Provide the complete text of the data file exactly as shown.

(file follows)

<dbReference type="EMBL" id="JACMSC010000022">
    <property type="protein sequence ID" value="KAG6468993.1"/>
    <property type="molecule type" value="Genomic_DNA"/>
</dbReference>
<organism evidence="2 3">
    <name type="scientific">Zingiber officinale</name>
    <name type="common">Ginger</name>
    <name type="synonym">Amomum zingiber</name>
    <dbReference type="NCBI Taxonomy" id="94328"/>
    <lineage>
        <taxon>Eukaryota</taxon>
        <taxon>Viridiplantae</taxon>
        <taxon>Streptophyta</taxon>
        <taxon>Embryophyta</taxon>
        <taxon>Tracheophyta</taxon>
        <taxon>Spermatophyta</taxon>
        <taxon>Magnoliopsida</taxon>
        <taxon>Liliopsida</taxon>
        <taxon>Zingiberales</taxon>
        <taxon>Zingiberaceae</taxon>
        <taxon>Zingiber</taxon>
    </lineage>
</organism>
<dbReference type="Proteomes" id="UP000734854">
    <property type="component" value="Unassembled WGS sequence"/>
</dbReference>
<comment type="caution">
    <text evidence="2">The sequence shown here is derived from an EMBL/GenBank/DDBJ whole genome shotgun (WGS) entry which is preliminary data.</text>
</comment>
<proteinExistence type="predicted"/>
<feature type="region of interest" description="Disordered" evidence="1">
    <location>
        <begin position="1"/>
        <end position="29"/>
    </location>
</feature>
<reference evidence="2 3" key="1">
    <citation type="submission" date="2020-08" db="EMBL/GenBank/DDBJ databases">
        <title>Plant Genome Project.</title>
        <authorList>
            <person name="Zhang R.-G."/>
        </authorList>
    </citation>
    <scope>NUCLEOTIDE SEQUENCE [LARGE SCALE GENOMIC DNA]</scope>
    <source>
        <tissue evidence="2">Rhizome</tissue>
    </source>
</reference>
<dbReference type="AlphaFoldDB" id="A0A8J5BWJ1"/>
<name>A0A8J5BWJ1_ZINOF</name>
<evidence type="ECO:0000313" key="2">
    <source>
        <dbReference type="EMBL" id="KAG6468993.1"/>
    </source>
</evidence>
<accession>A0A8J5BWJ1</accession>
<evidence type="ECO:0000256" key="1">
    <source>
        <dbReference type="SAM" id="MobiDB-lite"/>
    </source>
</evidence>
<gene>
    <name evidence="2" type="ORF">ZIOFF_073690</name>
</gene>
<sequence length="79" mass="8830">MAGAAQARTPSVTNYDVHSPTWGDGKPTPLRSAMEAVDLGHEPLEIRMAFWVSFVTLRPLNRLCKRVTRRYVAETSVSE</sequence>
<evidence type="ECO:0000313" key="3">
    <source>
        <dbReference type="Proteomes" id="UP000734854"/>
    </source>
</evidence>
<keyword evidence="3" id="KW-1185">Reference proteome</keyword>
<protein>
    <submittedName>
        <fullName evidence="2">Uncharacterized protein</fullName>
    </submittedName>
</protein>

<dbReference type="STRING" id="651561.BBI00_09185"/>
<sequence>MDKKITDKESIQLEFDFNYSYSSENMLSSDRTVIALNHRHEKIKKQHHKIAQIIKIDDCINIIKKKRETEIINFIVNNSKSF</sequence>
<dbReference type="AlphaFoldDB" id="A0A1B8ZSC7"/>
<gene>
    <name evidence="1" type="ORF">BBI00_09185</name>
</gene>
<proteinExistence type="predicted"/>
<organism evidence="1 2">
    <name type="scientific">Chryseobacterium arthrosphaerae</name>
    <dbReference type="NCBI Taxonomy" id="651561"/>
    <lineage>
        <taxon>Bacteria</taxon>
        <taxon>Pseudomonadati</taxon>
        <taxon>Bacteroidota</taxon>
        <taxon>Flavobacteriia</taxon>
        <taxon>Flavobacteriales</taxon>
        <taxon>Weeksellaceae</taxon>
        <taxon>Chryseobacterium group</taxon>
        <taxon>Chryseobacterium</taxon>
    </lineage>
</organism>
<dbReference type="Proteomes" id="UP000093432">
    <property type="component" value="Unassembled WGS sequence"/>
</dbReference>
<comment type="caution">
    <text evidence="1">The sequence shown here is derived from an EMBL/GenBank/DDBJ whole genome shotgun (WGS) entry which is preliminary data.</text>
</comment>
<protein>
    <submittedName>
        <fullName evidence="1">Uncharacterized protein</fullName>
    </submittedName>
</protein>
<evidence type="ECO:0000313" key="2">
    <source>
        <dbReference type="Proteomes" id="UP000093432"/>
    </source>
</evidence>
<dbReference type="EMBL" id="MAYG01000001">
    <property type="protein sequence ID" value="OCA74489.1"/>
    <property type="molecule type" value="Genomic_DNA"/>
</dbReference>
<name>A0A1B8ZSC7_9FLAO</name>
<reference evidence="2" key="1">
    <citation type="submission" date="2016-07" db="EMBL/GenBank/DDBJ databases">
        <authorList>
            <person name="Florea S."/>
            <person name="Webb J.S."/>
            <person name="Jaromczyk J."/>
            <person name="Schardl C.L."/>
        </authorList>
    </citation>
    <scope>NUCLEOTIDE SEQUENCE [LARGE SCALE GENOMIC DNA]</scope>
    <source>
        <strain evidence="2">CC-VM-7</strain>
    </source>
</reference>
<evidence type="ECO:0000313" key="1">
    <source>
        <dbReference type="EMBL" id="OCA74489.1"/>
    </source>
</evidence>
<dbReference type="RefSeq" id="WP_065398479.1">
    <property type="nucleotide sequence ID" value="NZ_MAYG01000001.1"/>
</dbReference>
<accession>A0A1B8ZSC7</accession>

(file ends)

<dbReference type="EMBL" id="JACMSC010000022">
    <property type="protein sequence ID" value="KAG6468993.1"/>
    <property type="molecule type" value="Genomic_DNA"/>
</dbReference>
<organism evidence="2 3">
    <name type="scientific">Zingiber officinale</name>
    <name type="common">Ginger</name>
    <name type="synonym">Amomum zingiber</name>
    <dbReference type="NCBI Taxonomy" id="94328"/>
    <lineage>
        <taxon>Eukaryota</taxon>
        <taxon>Viridiplantae</taxon>
        <taxon>Streptophyta</taxon>
        <taxon>Embryophyta</taxon>
        <taxon>Tracheophyta</taxon>
        <taxon>Spermatophyta</taxon>
        <taxon>Magnoliopsida</taxon>
        <taxon>Liliopsida</taxon>
        <taxon>Zingiberales</taxon>
        <taxon>Zingiberaceae</taxon>
        <taxon>Zingiber</taxon>
    </lineage>
</organism>
<dbReference type="Proteomes" id="UP000734854">
    <property type="component" value="Unassembled WGS sequence"/>
</dbReference>
<comment type="caution">
    <text evidence="2">The sequence shown here is derived from an EMBL/GenBank/DDBJ whole genome shotgun (WGS) entry which is preliminary data.</text>
</comment>
<proteinExistence type="predicted"/>
<feature type="region of interest" description="Disordered" evidence="1">
    <location>
        <begin position="1"/>
        <end position="29"/>
    </location>
</feature>
<reference evidence="2 3" key="1">
    <citation type="submission" date="2020-08" db="EMBL/GenBank/DDBJ databases">
        <title>Plant Genome Project.</title>
        <authorList>
            <person name="Zhang R.-G."/>
        </authorList>
    </citation>
    <scope>NUCLEOTIDE SEQUENCE [LARGE SCALE GENOMIC DNA]</scope>
    <source>
        <tissue evidence="2">Rhizome</tissue>
    </source>
</reference>
<dbReference type="AlphaFoldDB" id="A0A8J5BWJ1"/>
<name>A0A8J5BWJ1_ZINOF</name>
<evidence type="ECO:0000313" key="2">
    <source>
        <dbReference type="EMBL" id="KAG6468993.1"/>
    </source>
</evidence>
<accession>A0A8J5BWJ1</accession>
<evidence type="ECO:0000256" key="1">
    <source>
        <dbReference type="SAM" id="MobiDB-lite"/>
    </source>
</evidence>
<gene>
    <name evidence="2" type="ORF">ZIOFF_073690</name>
</gene>
<sequence length="79" mass="8830">MAGAAQARTPSVTNYDVHSPTWGDGKPTPLRSAMEAVDLGHEPLEIRMAFWVSFVTLRPLNRLCKRVTRRYVAETSVSE</sequence>
<evidence type="ECO:0000313" key="3">
    <source>
        <dbReference type="Proteomes" id="UP000734854"/>
    </source>
</evidence>
<keyword evidence="3" id="KW-1185">Reference proteome</keyword>
<protein>
    <submittedName>
        <fullName evidence="2">Uncharacterized protein</fullName>
    </submittedName>
</protein>

<dbReference type="STRING" id="651561.BBI00_09185"/>
<sequence>MDKKITDKESIQLEFDFNYSYSSENMLSSDRTVIALNHRHEKIKKQHHKIAQIIKIDDCINIIKKKRETEIINFIVNNSKSF</sequence>
<dbReference type="AlphaFoldDB" id="A0A1B8ZSC7"/>
<gene>
    <name evidence="1" type="ORF">BBI00_09185</name>
</gene>
<proteinExistence type="predicted"/>
<organism evidence="1 2">
    <name type="scientific">Chryseobacterium arthrosphaerae</name>
    <dbReference type="NCBI Taxonomy" id="651561"/>
    <lineage>
        <taxon>Bacteria</taxon>
        <taxon>Pseudomonadati</taxon>
        <taxon>Bacteroidota</taxon>
        <taxon>Flavobacteriia</taxon>
        <taxon>Flavobacteriales</taxon>
        <taxon>Weeksellaceae</taxon>
        <taxon>Chryseobacterium group</taxon>
        <taxon>Chryseobacterium</taxon>
    </lineage>
</organism>
<dbReference type="Proteomes" id="UP000093432">
    <property type="component" value="Unassembled WGS sequence"/>
</dbReference>
<comment type="caution">
    <text evidence="1">The sequence shown here is derived from an EMBL/GenBank/DDBJ whole genome shotgun (WGS) entry which is preliminary data.</text>
</comment>
<protein>
    <submittedName>
        <fullName evidence="1">Uncharacterized protein</fullName>
    </submittedName>
</protein>
<evidence type="ECO:0000313" key="2">
    <source>
        <dbReference type="Proteomes" id="UP000093432"/>
    </source>
</evidence>
<dbReference type="EMBL" id="MAYG01000001">
    <property type="protein sequence ID" value="OCA74489.1"/>
    <property type="molecule type" value="Genomic_DNA"/>
</dbReference>
<name>A0A1B8ZSC7_9FLAO</name>
<reference evidence="2" key="1">
    <citation type="submission" date="2016-07" db="EMBL/GenBank/DDBJ databases">
        <authorList>
            <person name="Florea S."/>
            <person name="Webb J.S."/>
            <person name="Jaromczyk J."/>
            <person name="Schardl C.L."/>
        </authorList>
    </citation>
    <scope>NUCLEOTIDE SEQUENCE [LARGE SCALE GENOMIC DNA]</scope>
    <source>
        <strain evidence="2">CC-VM-7</strain>
    </source>
</reference>
<evidence type="ECO:0000313" key="1">
    <source>
        <dbReference type="EMBL" id="OCA74489.1"/>
    </source>
</evidence>
<dbReference type="RefSeq" id="WP_065398479.1">
    <property type="nucleotide sequence ID" value="NZ_MAYG01000001.1"/>
</dbReference>
<accession>A0A1B8ZSC7</accession>